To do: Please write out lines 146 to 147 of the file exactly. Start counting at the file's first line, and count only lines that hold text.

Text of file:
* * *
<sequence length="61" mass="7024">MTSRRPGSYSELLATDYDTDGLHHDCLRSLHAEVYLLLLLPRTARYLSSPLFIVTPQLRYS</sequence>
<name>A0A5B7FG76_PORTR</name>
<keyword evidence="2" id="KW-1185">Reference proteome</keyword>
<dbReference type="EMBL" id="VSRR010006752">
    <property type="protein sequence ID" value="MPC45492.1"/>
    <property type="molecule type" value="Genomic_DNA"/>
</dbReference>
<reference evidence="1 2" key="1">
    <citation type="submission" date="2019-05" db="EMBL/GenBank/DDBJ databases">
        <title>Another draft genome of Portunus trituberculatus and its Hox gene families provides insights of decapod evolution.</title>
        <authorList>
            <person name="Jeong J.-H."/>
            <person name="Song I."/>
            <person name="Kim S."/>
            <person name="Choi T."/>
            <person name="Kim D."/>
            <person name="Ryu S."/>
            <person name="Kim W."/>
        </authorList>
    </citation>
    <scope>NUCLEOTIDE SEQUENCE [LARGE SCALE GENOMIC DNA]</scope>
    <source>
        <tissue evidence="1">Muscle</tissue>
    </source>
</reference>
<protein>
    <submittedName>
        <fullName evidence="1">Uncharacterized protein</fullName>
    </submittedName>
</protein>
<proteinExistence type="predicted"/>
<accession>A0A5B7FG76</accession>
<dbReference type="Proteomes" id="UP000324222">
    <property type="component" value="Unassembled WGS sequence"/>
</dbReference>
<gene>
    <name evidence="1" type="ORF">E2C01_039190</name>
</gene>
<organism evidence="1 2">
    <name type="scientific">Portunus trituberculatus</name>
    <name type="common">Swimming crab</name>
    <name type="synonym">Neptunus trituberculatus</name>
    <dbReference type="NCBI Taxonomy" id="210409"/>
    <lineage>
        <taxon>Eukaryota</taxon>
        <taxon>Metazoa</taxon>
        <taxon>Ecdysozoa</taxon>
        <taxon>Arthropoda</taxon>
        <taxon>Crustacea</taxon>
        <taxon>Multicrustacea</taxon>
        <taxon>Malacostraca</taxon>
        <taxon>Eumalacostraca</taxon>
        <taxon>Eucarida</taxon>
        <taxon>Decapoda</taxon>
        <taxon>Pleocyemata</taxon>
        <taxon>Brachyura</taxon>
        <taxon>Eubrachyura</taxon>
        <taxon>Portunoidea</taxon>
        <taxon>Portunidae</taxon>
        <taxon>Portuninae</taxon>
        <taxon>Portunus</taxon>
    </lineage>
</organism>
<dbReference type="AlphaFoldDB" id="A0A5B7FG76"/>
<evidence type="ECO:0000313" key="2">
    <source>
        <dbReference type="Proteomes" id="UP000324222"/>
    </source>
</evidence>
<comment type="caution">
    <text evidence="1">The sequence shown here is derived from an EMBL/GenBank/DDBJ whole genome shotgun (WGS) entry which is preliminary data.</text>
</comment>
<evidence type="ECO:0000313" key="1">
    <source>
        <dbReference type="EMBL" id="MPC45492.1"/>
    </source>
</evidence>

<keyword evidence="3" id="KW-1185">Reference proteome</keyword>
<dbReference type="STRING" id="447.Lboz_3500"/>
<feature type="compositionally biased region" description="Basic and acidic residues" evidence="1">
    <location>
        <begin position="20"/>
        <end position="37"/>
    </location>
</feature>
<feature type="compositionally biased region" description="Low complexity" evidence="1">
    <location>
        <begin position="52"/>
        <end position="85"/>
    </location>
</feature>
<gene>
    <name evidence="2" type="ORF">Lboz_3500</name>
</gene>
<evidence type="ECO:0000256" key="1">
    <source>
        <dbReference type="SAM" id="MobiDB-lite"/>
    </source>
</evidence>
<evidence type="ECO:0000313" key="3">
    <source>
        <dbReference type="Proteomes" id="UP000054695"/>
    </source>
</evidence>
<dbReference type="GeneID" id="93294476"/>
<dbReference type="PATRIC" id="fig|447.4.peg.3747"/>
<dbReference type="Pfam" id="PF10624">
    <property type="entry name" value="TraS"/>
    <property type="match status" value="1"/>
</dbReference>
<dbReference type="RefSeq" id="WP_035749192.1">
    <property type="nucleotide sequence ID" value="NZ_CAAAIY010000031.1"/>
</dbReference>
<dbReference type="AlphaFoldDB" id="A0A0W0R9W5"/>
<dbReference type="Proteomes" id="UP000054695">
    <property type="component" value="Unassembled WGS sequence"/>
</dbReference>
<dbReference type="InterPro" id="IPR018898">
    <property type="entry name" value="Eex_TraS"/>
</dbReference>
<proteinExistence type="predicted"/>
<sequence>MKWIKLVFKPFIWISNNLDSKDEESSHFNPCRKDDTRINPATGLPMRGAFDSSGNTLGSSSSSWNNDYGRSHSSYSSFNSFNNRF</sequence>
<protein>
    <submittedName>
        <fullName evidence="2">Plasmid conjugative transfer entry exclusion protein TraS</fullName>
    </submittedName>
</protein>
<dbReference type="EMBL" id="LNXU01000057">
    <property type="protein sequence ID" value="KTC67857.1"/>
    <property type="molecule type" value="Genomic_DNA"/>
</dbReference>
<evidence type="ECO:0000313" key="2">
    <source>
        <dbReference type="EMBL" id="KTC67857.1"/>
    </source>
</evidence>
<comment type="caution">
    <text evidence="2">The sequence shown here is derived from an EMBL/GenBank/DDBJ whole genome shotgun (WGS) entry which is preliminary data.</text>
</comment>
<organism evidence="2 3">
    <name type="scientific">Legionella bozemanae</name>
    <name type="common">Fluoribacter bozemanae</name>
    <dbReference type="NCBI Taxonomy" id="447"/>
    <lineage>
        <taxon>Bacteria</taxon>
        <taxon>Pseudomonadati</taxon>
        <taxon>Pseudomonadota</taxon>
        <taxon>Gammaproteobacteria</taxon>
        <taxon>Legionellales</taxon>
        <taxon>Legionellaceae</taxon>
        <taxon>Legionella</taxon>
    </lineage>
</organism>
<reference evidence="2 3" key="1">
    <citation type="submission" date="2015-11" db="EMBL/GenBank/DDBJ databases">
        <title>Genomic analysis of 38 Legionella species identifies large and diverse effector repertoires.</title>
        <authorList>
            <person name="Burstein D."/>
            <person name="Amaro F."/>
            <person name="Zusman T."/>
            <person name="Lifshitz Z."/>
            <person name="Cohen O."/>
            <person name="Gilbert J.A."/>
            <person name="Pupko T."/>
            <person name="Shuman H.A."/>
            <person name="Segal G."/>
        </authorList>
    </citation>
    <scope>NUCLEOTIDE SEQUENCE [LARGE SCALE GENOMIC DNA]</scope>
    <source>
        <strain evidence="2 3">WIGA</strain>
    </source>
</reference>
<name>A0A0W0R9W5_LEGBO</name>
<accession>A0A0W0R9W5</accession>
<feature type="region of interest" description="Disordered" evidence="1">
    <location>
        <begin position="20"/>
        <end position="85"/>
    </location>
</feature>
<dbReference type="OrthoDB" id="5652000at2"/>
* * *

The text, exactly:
        <taxon>Pseudomonadati</taxon>
        <taxon>Pseudomonadota</taxon>